Statistics, Statistics and more Statistics

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Postby pika » Mon Dec 06, 2010 3:41 pm

Thanks for sharing, Relativity. You have substantiated your case with the fixed sample statistics and I will consider the implications and your conclusions seriously. Since the results do not seek to reflect the cost efficiency of trading under the different timeframes, it will be interesting to see where the optimal point is if a spread of, say, 2-3pips can be factored into the study, and if possible, uncovering the corresponding optimal trading frequencies. Once again, thanks for sharing this interestng fact with everyone here.

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Postby Relativity » Tue Dec 07, 2010 3:42 pm

I am not sure from here. What I am sure and currently testing out according to the analysis (and seems to work very well so far) is this :

When using a trend following system (e.g new rat seems to be a trend following system, unless I got it wrong):
Work forward through TFs looking at avg range or avg body
T/P #1 = M15 avg range/body
T/P #2 = M30 avg range/body or even H1 avg range/body depending on volatility
When using a retracement catching system (e.g. old rat) :
Work backwards through TFs looking at avg wicks
T/P #1 = M1440 avg wick
T/P #2 = M240 or M60 avg wick

S/L for both systems approach = M5 avg range + spread

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Postby Relativity » Mon Feb 14, 2011 4:57 pm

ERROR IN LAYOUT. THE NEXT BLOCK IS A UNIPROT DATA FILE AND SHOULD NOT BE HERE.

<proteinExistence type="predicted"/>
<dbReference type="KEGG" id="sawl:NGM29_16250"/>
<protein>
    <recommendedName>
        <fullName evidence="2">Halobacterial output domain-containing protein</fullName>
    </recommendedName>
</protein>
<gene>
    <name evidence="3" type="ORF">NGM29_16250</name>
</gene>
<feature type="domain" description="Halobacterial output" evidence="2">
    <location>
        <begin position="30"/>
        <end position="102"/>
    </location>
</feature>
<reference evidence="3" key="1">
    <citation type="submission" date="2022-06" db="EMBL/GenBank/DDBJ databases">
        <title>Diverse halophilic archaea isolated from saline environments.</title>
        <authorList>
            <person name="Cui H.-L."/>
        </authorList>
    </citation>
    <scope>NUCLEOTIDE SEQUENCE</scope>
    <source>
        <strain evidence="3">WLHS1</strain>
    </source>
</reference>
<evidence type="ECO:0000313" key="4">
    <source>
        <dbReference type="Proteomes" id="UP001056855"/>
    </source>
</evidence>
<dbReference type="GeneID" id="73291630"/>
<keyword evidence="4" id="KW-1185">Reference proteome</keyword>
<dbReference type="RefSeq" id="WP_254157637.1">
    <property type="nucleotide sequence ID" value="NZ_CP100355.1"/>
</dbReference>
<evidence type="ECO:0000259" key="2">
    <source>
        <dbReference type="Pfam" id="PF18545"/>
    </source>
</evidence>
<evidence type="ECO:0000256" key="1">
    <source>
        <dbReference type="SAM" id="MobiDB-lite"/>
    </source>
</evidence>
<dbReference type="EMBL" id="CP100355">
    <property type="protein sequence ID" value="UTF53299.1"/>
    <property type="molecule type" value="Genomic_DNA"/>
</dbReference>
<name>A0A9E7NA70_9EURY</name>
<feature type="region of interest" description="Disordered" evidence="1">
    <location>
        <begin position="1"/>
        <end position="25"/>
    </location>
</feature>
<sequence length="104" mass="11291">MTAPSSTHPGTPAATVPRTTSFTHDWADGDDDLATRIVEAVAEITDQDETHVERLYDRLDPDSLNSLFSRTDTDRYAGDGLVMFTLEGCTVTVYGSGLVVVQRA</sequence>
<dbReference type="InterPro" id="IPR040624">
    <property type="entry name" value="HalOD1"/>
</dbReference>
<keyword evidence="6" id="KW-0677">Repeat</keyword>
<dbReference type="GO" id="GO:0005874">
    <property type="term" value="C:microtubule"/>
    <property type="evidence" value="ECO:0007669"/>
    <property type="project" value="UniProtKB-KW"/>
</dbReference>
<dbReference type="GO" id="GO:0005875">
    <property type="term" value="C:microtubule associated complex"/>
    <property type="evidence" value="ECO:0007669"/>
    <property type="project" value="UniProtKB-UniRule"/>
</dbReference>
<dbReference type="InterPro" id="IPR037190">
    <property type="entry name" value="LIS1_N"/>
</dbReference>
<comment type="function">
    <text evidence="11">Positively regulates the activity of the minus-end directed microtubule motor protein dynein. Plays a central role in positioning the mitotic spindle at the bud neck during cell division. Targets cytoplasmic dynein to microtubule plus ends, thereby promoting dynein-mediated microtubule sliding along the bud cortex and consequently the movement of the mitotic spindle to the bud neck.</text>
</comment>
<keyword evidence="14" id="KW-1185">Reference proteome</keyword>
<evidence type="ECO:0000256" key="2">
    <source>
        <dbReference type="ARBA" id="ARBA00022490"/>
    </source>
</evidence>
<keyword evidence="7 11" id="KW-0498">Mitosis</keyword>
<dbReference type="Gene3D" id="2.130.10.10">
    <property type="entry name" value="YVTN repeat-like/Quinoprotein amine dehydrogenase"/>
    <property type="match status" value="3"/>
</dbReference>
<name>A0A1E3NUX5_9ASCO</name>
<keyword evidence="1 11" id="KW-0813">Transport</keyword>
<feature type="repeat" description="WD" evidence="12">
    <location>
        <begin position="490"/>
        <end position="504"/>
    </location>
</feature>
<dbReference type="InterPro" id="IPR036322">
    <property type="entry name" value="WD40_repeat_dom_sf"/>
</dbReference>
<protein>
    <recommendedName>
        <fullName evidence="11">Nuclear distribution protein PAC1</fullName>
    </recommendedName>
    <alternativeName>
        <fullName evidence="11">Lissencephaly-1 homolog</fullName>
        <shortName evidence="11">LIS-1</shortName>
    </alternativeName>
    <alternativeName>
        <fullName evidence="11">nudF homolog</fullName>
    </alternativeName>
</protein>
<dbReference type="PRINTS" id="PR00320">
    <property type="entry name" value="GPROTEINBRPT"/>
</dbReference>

I spotted something very regular with these statistics. I realised its very tradable! (FYI i did implement this finding into my current system, seems to work well, but will test further) Can anyone else see it?
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Postby TheRumpledOne » Mon Feb 14, 2011 11:26 pm

Old Rat vs New Rat?

It's the same Rat!!

The difference is using Rat Reversals on D1 to select which pairs to trade.
IT'S NOT WHAT YOU TRADE, IT'S HOW YOU TRADE IT!

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Postby Relativity » Tue Feb 15, 2011 3:37 am

TheRumpledOne wrote:Old Rat vs New Rat?

It's the same Rat!!

The difference is using Rat Reversals on D1 to select which pairs to trade.


Yes I see that as well, but the other thing is that the body : wick ratio on the average is pretty consistent across all timeframes. Of course we want to use the D1 candle since there will be more cheese to eat.

The wick size may also vary somewhat with different pairs, like USDJPY has it at less than 20 pips on the average. The ratio is slightly different as well. But its still tradable I suppose.

SB talked about the rat zone being both mobile in position and varying in size. My current system is now using a 96 LWMA outer band on M15 TF (with deviation based on body/wick ratio, computed around 1.9 to sometimes 2.2 depending on pair) to capture this.